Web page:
In the mornings, I am particularly drawn to, and particularly vulnerable to, my inbox. Whether lying on my side pre-coffee or, maybe worse, propped up mid-coffee, when I touch the email app on my phone, I’m looking for solutions. And my inbox has them.

They come to me in the form of the many newsletters and other “helpful” intrusions (like Facebook notifications) I’ve arranged, because, you see, I have all these … problems.

So my inbox is a cascade of:

6 Ways You’re Irritating Your Boss And How To Stop Today

5 Superfoods That Will Save Your Toenails

17 Hacks To Get Your Kids Out The Door, The Dogs For A Walk, Your Organic Cage-Free Dinner Ingredients Ordered, Your Chakras Aligned And Your Maxi-Pad Changed, All Without Getting Out Of Bed.

Ok, I made that one up. No one wears maxi-pads anymore. And yeah, I made them all up, but you know what I mean, right? I’ve got problems. We’ve all got problems. If you’re reading this post, you are most likely not literally drowning, but you often feel like you are at least dog paddling in a sea of problems.

And you go to sleep thinking about those problems and you wake up thinking about those problems and there’s your phone or your laptop and your inbox (or it could be some other online delivery system, like a so-called news app or a social network; I am just quite addicted to email) and, miracle of miracles, it renders up all these lovely SOLUTIONS. And you can finally breathe a sigh of relief because one of your problems has been SOLVED.

And the weird thing about that feeling of SOLVED is that even if you only learned “4 Ways To Get Dried Almond Butter Out From Under That Super Sharp Thingie At The Bottom Of The Blender,” the feeling of having solved that problem feels bigger than the little annoying problem itself.

My inbox and other online “news” providers tell me that’s because the feeling of solving a problem gives our brains a rush of dopamine. But then we become needy, dare I say addicted, to that rush, and we have to have it again. Just about everything we encounter online finagles with our dopamine and draws us into a vortex that David Brooks of The New York Times called a compulsion loop. That means that tomorrow when we wake up, or whenever we are feeling our problems, we’re again going to look for solutions, and start the loop over again.

What I am here to do today is to offer you three reasons that that very comforting loop is bad for you and what you can do instead. My challenge to you is to make this the last numbered help list you ever read. It will most certainly be the last I’ll force upon the reading public.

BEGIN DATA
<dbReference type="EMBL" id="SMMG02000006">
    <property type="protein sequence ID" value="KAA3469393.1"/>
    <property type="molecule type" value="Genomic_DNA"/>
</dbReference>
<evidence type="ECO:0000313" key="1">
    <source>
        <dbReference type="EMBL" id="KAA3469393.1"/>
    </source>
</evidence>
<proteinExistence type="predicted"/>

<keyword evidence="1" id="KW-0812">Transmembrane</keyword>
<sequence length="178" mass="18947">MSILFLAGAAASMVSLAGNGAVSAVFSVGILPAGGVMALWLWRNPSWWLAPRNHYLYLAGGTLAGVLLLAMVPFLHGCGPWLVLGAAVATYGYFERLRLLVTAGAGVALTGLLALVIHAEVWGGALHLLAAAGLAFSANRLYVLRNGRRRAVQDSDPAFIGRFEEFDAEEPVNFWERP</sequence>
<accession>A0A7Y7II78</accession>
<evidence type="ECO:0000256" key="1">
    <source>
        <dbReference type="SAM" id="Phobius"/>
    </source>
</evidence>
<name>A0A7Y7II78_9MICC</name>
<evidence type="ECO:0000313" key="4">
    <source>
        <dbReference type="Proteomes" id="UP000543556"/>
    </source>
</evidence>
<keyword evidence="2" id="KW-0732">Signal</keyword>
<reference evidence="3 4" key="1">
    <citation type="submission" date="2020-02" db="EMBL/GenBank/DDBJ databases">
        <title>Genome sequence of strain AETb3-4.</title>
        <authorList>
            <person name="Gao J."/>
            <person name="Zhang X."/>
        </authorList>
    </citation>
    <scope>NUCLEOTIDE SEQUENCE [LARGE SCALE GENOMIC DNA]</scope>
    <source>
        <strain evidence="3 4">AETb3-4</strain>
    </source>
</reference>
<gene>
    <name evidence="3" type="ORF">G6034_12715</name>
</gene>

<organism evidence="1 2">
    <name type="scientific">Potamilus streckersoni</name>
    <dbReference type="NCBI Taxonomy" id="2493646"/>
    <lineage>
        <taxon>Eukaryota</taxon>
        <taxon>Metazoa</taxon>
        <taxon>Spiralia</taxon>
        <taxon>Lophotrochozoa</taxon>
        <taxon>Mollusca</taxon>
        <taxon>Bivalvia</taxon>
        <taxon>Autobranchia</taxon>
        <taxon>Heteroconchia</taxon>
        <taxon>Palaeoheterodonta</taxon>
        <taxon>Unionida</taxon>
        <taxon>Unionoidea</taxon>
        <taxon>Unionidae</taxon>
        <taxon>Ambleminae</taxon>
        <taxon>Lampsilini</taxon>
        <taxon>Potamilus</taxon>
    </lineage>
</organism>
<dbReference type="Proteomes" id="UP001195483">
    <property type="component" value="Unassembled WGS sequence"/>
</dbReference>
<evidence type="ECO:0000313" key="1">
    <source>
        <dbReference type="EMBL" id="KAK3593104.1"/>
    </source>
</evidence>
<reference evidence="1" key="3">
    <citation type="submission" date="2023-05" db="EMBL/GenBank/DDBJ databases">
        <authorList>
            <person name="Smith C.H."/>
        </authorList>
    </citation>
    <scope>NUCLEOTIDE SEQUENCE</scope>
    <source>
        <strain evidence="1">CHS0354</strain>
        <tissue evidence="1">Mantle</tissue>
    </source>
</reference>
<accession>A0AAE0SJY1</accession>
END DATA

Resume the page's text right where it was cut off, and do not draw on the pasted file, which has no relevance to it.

Reading numbered help lists is bad for you because:

  1. YOU’RE ADDICTING YOURSELF TO A DRUG CALLED SOLUTIONS. I’m not going to open up a can of science on you but I will say that when we go looking for reassurance, we ripen our brains to need more reassurance. Maybe we solve one problem, but we’re addicting ourselves to a cycle of problem-solution that sends us dragging through the streets for an angry fix.
  2. THIS SHIT CHANGES ALL THE TIME. The health news shit, at least. Maybe because I have a chronic condition (celiac disease), I am often attracted to numbered lists about nutrition and health. But since I have been reading them for over forty years, I have been able to identify a pattern in health research cycles that has proven (to me, at least) that this shit, meaning nutrition and health advice, changes all the time. Across my lifetime, eggs have been good for you (the 1960s), bad for you (the 80s) and not just good for you but great (now). Stay tuned! Similarly, breadstuffs were considered dietary cornerstones when I was diagnosed in 1967 and people felt so sorry for me to not be able to eat them. Today, about half my acquaintance has cut out gluten and claims to feel better. My grandparents would have sworn that daily bathing was essential to good health, but Michael Pollan says we should get dirty. Today’s health news lines the bottom of the next decade’s birdcage.
  3. SOMEONE’S MAKING MONEY OFF YOUR PROBLEMATIC STATE. Do you know everything? No. Can advice help? Sometimes. Are publications, including this one, making money off your search for help? Yes. Is that kind of gross? Yes. Would that breed an environment where problem-profiteers need for you to have problems and maybe would be willing to point some of your problems out to you and make you feel really crappy and inadequate so you’ll come to them for solutions? Tah-dah!

So what’s a poor problem’ed person to do rather than feed the machine that feeds your addiction to solutions? How can we break the chains of the publication-industrial complex and liberate ourselves to a lofty plain beyond both problem and solution?

Maybe we can begin by stopping thinking that there’s something wrong with 1) us for having problems and 2) so-called problems in general. What if the things we call problems are mostly just life? Things get dirty, we get tired and sick, we don’t get along with everyone. And guess what, we’re all going to die, including Peter Thiel.

When we cordon off these life basics by focusing on them as “problems,” we might be removing ourselves from some possibility of living a full life.

Instead, could we consider embracing the full catastrophe that is living, and stop trying to rank problem and solution like the latter is more valuable than the former? Maybe it’s a little sad that the world and living in it breeds these things we call problems, but that ranking puts us at risk of missing out on what could be lovely, rich, and meaningful nuggets found within those problems. Even if they are stuck down there under the sharp thingie at the bottom of the blender.